Keith’s also quick to assume the best when it comes to folks on the denialist side of the fence …

    [Response: Let’s try not assume too much please… – gavin]

    Comment by dhogaza — 20 Jan 2011 @ 8:05 PM

  43. #24 above says:

    Daniel J. Andrews says:
    20 Jan 2011 at 2:22 PM

    is a logical leap of the pretzel-shaped variety.

    I’m so stealing this phrase.

    You’ll want a good illustration of the concept.
    Lindzen (linked above):
    “Climate alarmists respond that some of the hottest years on record have occurred during the past decade. Given that we are in a relatively warm period, this is not surprising, but it says nothing about trends.”

    Comment by Pete Dunkelberg — 20 Jan 2011 @ 8:15 PM

  44. Pre-industrial CH4 was 700 pbb. So pre-industrial CO2-eq would be greater than 280. Presumably, this is less important than the other mistakes mentioned and its correction would not have helped much.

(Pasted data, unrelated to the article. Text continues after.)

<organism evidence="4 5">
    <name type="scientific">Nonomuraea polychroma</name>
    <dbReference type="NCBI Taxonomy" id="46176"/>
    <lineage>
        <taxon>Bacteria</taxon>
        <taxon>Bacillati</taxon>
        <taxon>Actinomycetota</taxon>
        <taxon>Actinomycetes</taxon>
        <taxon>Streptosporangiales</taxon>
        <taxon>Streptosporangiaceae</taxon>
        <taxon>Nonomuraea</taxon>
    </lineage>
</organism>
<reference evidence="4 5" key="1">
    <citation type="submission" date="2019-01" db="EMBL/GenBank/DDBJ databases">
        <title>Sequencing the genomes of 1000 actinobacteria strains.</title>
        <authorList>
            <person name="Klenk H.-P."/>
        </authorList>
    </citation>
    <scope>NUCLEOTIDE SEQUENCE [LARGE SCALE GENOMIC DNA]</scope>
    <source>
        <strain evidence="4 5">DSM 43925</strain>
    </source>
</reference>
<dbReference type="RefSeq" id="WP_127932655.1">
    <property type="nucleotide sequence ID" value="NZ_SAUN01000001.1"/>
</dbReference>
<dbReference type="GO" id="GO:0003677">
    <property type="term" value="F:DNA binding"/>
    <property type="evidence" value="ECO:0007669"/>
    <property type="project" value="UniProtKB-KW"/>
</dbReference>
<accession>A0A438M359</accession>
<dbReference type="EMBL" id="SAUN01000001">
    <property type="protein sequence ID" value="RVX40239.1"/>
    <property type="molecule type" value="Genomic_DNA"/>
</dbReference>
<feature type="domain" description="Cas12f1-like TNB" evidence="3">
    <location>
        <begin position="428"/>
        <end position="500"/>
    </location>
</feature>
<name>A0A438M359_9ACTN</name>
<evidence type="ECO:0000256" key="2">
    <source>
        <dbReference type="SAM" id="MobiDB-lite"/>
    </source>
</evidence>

[Response: No. CO2-eq is always with respect to pre-industrial conditions. Only the excess CH4 over and above 700 ppb (or whatever is used as PI) counts. – gavin]

    Comment by Deep Climate — 20 Jan 2011 @ 8:40 PM

  45. “CO2-eq is always with respect to pre-industrial conditions. ”

    Wait a second. That would indicate that one would subtract 280 ppm from the current CO2 concentration when calculating CO2-eq. That doesn’t seem right.

    [Response: No. You are trying to calculate the amount of co2 that would give the same anthropogenic forcing as the basket of gases or other drivers gives. I.e. CO2-eq = 280*exp(RF/5.35), where RF is the net rad forcing w.r.t. the pre-industrial. – gavin]

    Comment by carrot eater — 20 Jan 2011 @ 9:02 PM

  46. #42 writes: “Keith’s also quick to assume the best when it comes to folks on the denialist side of the fence.”

    Nice. Anyone curious if this is true or not is welcome to come over to my site and find an example. It’s easy. I have a search engine. Just plug in some of the most notorious names in the “denialist” hall of fame: Anthony Watts, Marc Morano, and Monckton, to name a few. See what comes up. Fact is, I’m an equal opportunity ballbuster–on my blog. I don’t get a lot of valentines. Oh well.

    As to the rest of your comment, I suggest you reread Leahy at #35.